The number of falls that each participant reported each month was summated for each year over the 5 years study period and quantified as a “Falls Per Year of Aging” Score (FPYA Score). For each one year time interval, No Falls equaled FPYA 0, one fall equaled FPYA 1, two falls equaled FPYA 2 (recurrent falls), and three or more falls equaled FPYA 3 (high number of recurrent falls). These scores were distributed according the censored normal distribution and their modeling identified 4-groups.
The major utility of the 4-group solution is in the ability of these 4 groups to predict adverse outcomes. In addition, the 4-group trajectory solution identified some risk factors to target for interventions. These patterns of falls had a few distinguishing risk factors described above. Some of these are potentially modifiable, such as diabetes for increasing falls and comorbid conditions for Chronic recurring falls. The greater proportion of fast walkers in the cluster group may represent people who are less careful or have more acute condition rather than chronic diseases (e.g. these comorbity scores are lower than other fall groups). We believe that falls incidence declines in the chronic recurrent falls group beginning in year 4 because people who had recurrent falls had clinically adverse events like hospital visits or fractures which reduced their mobility and chance of falling. Recurrent falls over 3-years may signal the beginning of functional decline.
This study is unique in demonstrating that not all falls have the same clinical implications. As we have shown, some may occur in relatively short-lived clusters, perhaps from an acute illness or exposure to a new drug or environmental hazard; some may increase in frequency over time, possibly due to the progression of a disease or disability; and some may recur at a relatively high rate over time. Each of these presentations appears to have a distinct set of risk factors and in some circumstances different prognostic implications. For example, chronic recurrent falls seem to occur in people with multiple co-morbidities (multi-morbidity) ,  and depressive symptoms, and, as might be expected, are associated with a relatively high rate of injuries and fractures.
Although a high incidence of falls has been reported in older populations , little is known about the progression of falls over a long period of time. To our knowledge there are no longitudinal studies that observed the trajectories of fallers. While some falls are isolated, non-recurring events, others may mark the beginning of a progressive down-hill course in which the injuries and fear associated with an initial fall may precipitate recurrences and spiraling functional decline. A previous study showed that illnesses and injuries leading to either hospitalization or restricted activity are strongly associated with the initial onset of disability . Another study extended this earlier work by demonstrating that exposure to intervening illnesses and injuries are also associated with the subsequent course of disability . Therefore, it is important to distinguish those falls that are likely to be isolated episodes from those that lead to further disability. A Cochrane review highlighted the difficulty identifying an appropriate group for preventive efforts as a result of this heterogeneity in the presentation and subsequent course of falls in older populations , .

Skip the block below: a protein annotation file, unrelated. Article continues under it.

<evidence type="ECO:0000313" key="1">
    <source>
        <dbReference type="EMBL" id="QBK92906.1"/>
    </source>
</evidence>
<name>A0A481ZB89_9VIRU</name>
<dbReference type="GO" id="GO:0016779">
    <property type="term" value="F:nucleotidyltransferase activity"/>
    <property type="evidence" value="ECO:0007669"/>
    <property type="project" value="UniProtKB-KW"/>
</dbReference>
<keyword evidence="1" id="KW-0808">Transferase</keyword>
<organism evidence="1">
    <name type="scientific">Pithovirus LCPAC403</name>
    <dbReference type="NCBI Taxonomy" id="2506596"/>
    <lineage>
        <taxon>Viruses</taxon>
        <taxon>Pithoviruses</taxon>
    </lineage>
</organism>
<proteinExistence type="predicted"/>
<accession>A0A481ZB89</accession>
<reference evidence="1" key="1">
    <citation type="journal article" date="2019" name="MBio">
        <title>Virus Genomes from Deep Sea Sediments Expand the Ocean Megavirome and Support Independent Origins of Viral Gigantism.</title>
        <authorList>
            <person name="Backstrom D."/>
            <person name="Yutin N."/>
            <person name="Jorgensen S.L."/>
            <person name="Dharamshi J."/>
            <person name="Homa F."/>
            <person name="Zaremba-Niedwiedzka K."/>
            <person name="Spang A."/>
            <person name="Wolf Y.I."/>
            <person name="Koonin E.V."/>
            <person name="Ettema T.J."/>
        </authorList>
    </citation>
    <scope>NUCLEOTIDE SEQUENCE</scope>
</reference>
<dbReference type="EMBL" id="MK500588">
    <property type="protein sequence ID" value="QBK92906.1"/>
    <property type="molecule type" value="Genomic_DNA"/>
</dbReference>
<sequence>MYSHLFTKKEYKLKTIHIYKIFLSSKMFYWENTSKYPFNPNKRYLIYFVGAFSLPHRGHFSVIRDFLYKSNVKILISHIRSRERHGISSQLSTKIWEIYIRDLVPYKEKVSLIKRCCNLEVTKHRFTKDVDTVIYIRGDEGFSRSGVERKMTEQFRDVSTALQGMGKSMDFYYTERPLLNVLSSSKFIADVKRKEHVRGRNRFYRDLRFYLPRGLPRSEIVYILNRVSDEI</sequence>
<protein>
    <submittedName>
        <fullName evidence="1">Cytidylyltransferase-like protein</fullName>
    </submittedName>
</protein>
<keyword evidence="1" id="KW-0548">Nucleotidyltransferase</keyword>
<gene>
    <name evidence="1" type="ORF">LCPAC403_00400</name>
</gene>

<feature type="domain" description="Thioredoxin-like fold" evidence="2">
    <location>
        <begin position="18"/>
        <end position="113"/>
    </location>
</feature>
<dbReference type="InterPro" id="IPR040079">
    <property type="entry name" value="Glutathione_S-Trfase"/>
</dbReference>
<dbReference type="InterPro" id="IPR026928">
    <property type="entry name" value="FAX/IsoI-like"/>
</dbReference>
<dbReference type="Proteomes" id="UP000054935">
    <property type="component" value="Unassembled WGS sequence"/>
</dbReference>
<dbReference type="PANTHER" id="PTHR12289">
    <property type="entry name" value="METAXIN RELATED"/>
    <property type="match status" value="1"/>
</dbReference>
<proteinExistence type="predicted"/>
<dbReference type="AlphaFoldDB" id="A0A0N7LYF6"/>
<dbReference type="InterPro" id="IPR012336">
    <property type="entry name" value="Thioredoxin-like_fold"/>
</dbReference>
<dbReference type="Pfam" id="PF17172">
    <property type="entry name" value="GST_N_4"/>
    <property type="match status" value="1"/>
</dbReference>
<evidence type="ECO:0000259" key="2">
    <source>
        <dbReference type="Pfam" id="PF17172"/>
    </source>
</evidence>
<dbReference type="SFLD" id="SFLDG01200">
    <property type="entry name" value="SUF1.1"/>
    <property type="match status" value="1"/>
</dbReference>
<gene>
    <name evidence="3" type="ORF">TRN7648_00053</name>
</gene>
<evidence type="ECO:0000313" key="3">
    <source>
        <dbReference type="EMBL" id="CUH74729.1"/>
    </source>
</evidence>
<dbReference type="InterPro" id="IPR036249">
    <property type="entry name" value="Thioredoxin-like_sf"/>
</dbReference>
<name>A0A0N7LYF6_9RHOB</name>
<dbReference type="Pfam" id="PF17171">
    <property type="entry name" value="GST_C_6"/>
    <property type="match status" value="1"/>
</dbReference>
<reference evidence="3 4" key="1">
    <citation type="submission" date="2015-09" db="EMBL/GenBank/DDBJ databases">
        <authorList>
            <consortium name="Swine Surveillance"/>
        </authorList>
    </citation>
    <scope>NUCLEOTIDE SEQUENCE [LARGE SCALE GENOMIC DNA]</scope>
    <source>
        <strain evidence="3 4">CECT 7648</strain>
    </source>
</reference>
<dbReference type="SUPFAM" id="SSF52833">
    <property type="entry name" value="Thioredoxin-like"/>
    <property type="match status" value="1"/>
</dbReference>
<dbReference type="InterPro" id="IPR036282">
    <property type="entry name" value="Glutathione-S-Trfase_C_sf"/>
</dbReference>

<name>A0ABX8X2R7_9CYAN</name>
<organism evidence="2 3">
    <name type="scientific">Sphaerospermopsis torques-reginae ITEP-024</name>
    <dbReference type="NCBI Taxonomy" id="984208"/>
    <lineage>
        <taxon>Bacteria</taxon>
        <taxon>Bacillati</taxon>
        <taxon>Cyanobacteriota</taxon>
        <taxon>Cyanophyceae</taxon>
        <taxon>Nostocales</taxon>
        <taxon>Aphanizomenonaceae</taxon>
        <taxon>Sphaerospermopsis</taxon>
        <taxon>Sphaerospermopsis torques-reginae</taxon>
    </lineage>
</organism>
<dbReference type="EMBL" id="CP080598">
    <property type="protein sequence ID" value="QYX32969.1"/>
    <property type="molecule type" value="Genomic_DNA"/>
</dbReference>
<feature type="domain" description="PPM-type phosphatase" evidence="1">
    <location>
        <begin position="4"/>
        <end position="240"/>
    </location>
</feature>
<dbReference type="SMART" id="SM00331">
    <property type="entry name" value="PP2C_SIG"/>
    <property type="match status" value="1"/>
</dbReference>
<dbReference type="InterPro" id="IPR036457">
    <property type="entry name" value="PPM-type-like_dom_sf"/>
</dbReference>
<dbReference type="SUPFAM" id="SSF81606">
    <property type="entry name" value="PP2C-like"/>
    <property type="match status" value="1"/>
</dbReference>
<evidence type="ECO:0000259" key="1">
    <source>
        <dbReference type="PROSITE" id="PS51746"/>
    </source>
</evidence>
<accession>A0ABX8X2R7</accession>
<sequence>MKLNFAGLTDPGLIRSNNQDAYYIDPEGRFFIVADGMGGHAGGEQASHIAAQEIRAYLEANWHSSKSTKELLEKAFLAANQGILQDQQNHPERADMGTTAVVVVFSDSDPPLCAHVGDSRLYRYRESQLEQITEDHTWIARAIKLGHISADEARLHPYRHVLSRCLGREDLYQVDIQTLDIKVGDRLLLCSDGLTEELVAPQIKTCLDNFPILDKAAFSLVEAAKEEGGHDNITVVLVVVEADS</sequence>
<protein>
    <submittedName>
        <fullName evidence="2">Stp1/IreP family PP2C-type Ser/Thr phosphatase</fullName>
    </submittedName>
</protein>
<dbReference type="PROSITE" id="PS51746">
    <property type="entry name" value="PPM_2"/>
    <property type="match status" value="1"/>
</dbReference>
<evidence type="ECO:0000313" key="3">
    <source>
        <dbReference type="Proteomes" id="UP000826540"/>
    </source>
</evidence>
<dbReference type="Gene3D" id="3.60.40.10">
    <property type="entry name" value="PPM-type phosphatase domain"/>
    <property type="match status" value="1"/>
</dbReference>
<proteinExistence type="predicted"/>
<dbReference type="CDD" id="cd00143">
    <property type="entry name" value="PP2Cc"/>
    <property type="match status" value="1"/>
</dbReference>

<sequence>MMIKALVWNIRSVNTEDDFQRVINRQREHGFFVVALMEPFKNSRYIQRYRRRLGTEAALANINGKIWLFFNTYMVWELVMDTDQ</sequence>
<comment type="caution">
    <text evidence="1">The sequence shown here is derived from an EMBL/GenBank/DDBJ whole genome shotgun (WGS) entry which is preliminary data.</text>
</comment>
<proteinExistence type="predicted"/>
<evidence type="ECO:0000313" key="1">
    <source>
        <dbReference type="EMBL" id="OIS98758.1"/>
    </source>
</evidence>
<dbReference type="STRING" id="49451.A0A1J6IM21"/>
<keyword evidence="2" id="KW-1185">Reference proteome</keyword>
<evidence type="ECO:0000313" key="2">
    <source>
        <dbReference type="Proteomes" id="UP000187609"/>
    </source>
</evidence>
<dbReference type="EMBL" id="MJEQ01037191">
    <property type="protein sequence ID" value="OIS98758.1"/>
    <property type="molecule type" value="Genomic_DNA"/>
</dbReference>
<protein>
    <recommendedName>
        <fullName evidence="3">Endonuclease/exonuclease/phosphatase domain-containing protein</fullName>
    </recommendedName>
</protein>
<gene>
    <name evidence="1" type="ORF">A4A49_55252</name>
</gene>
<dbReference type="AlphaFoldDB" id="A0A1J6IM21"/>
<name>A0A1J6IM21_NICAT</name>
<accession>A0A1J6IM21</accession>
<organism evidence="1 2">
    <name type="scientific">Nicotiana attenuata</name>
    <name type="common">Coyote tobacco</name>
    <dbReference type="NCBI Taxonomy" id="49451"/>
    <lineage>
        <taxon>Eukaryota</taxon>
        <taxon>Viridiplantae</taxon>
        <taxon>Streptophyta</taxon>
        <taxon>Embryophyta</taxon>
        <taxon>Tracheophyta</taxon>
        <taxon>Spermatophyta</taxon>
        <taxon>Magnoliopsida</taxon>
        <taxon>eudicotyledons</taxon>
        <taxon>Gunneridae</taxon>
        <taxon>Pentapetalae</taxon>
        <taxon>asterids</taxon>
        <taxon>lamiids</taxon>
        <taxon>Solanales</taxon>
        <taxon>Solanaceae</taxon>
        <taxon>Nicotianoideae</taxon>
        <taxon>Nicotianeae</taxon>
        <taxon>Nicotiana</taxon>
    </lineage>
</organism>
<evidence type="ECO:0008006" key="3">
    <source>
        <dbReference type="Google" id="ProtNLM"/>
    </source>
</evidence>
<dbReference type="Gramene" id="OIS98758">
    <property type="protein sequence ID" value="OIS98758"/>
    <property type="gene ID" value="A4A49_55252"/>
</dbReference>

Our study has several limitations. 1) We used baseline clinical characteristics that were obtained up to 5 years before the falls occurred, so we were unable to identify risk factors at the time the falls. This limited our ability to determine whether cluster falls were due to acute illnesses, drugs, or environmental hazards, and whether other patterns followed the course of chronic diseases. 2) Some of our participants experienced falls before the study began. Thus, these falls were left censored in our analysis. It is therefore possible that some of our non-fallers experienced fall episodes before the study began. We performed secondary analyses, stratifying previous fallers by non-fallers and found similar patterns. Unfortunately, the sample sizes of these subgroups were too small to draw meaningful conclusions. 3) Finally, because our study participants were only from a Massachusetts geographic area within a 5-mile radius of the Institute for Aging Research, the cohort may not be generalizable. However, a comparison of the demographics of MBS study participants to the US Census showed comparable distributions by sex and racial group in the population aged 70 and older .
In summary, our study provides evidence suggesting four clinically distinct patterns of falls over five years among community-dwelling older adults. Each of these patterns has a distinct set of independent risk factors. Compared to all other groups, chronic recurring falls are associated with the highest rate of injuries. Older adults with recurrent falls should be targeted by health care professionals to identify their underlying cause and implement interventions to prevent subsequent injury.